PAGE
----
Getting Help

My twitter and facebook feeds are lighting up: if you need help, call 1-800-273-8255 (The National Suicide Prevention Lifeline). Reach out—you’d be amazed how many people have struggled too. And, in time, get (professional) help—it helps.

That last bit should come with an asterix.

I’ve been struck lately by the narratives I’ve read—from this piece in Vox written in response to today’s events to a very thoughtful recent blog post by a fellow Berkeley graduate student—that describe the trajectory from crippling emptiness or sadness, to labeling it depression, to overcoming all of the external barriers to treatment, and to recovery. The pieces I’m thinking of are thoughtful and nuanced; they understand recovery as a work-in-progress, and a getting help as a hand-up but not a panacea. But getting help is always the climax of the story.

Reading these, I feel like my own narrative is scrambled. If you read much of this blog, you’ll know that for more than a decade, I’ve either overcome or ignored (I’m not quite sure which) the stigma around accessing treatment. Yet of my two worst episode of the last decade, I was already medicated for one and, for the other, had abandoned my meds on the downslide because they, for whatever reason, were not arresting the aforementioned downslide. I had a regular—and great!—therapist (hit me up if you want a recommendation in Berkeley) before, during, and after both episodes.

I still fell low enough to wind up in the hospital.

Sometimes these narratives make me feel even more like a loser. If getting help is supposed to make me feel better, to allow me to become a famous author or star or whatever, are the residual failures lingering after treatment only my own? Hearing about the wonders of getting help today made me think so.

In truth, I have a foot in one world, and a toe in a second. One is of (sometimes high) functioning depression, kept at a distance by a triumvirate of medications, regular therapy, supportive friends and family, and a raft of helpful privileges, and another where none of that means shit because I’m depressed anyway. We only really hear about the second world from crackpots who want to use its inhabitants to lambast psychiatry as mind-control or convince us that it’s really all capitalism’s fault. Maybe we’ll put those unfortunate denizens with “treatment-resistant depression” on the agenda when we start talking about legalizing magic mushrooms.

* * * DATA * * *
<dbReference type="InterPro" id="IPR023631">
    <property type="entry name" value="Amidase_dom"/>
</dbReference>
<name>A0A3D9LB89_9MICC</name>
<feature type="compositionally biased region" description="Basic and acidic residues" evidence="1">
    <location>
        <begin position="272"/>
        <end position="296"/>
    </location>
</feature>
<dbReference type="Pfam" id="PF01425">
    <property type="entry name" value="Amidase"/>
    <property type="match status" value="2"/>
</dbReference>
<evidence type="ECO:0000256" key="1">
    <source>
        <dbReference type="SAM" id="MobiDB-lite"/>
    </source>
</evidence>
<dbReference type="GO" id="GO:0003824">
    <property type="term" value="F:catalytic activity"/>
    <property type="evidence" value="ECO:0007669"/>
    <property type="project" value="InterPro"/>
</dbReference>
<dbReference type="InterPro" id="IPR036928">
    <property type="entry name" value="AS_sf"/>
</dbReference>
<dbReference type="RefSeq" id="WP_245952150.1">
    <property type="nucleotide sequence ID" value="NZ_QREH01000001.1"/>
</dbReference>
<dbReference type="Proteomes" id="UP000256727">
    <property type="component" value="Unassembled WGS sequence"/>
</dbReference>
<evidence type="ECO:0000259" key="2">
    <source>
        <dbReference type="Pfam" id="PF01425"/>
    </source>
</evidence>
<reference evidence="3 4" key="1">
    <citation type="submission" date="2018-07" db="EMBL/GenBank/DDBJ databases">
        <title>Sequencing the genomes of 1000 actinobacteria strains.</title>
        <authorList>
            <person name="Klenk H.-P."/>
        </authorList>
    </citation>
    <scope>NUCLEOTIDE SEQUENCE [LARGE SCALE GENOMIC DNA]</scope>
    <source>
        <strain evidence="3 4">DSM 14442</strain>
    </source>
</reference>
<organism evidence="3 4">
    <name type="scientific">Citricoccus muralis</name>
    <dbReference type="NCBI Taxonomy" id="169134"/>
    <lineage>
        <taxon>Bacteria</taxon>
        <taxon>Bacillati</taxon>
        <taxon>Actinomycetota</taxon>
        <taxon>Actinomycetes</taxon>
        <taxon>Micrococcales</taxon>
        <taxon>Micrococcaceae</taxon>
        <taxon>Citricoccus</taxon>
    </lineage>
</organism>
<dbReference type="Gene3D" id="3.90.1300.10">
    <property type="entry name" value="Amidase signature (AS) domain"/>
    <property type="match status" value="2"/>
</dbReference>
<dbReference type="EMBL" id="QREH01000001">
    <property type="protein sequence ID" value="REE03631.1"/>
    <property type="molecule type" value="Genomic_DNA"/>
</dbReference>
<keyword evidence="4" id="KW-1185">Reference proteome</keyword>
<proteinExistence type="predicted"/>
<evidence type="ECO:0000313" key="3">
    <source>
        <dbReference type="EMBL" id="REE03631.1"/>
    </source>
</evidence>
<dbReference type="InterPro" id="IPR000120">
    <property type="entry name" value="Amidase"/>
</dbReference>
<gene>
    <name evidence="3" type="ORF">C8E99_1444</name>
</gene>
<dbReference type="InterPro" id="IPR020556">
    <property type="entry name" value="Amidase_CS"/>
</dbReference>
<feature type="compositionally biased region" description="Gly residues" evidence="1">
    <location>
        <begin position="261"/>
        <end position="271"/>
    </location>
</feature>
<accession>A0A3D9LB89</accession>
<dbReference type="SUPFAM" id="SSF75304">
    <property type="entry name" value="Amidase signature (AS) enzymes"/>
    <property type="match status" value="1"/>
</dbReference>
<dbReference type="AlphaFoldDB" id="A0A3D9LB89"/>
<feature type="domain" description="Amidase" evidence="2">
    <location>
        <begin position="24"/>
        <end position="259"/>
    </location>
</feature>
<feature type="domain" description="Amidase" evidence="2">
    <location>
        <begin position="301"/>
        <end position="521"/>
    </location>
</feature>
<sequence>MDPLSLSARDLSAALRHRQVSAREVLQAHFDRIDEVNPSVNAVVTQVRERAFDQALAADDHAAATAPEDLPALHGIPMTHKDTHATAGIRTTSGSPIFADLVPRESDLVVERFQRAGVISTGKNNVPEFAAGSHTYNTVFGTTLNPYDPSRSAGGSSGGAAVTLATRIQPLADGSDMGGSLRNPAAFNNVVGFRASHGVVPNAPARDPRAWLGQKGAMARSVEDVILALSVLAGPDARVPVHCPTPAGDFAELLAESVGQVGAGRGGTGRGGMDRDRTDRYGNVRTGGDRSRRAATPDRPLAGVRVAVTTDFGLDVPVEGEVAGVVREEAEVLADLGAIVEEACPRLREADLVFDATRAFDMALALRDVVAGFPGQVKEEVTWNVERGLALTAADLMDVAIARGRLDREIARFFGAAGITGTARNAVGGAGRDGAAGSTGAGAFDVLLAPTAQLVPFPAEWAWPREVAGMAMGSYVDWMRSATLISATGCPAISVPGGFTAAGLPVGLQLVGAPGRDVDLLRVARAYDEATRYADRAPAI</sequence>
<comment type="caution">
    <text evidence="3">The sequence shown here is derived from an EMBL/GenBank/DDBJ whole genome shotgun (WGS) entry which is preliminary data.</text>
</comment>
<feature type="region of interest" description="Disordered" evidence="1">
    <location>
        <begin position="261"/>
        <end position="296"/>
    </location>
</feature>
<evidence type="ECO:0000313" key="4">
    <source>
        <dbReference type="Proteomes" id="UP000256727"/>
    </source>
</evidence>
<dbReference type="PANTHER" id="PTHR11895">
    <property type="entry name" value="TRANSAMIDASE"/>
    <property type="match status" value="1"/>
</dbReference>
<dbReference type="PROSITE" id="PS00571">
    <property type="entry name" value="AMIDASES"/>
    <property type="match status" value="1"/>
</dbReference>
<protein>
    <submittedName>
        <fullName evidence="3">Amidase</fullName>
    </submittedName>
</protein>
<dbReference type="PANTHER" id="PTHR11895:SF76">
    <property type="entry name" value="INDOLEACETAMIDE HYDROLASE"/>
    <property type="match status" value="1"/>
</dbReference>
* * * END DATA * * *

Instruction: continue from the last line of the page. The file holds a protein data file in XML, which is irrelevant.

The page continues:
It is people in this second world—who might be getting help, who might be helped some by getting help, and who are still not helped enough to meet our standard of well—that I’m thinking of when I express my frustration with that refrain, “get help.” I remember an event in our department where we talked about the mental health of our students, and the admonition from someone from Counseling and Psychological Services to, essentially, send anyone who seemed in trouble to the student health center. Everyone nodded along.

“Do you know what actually happens when they reach there?” I asked, noting the limited number of sessions, the sometimes-complicated intakes, and the difficult referrals. I insisted that treatment can only complement, rather than replace, creating a supportive social environment. I insisted that Afterwards, another graduate student told me, “There could have been someone who was thinking about getting help, and you just discouraged them.”

I would never willingly do that. I wouldn’t be writing this blog post without professional help. But I don’t want us to abandon the treatment failures.

So my asterix is this: before you tell someone to get help, start by asking them if they have gotten help before. Ask them what their experience was, and how it could be better. Learn about how hard it is playing phone tag with psychotherapists until you find a “match.” Recognize how few psychiatrists take insurance (and maybe help them track one down!). Realize that medications have side effects. And know that even culturally-competent, evidence-based, compassionate treatment doesn’t work for everyone. Have a back up plan.

Not everyone is going to get better right away. It sucks, and it’s also okay.

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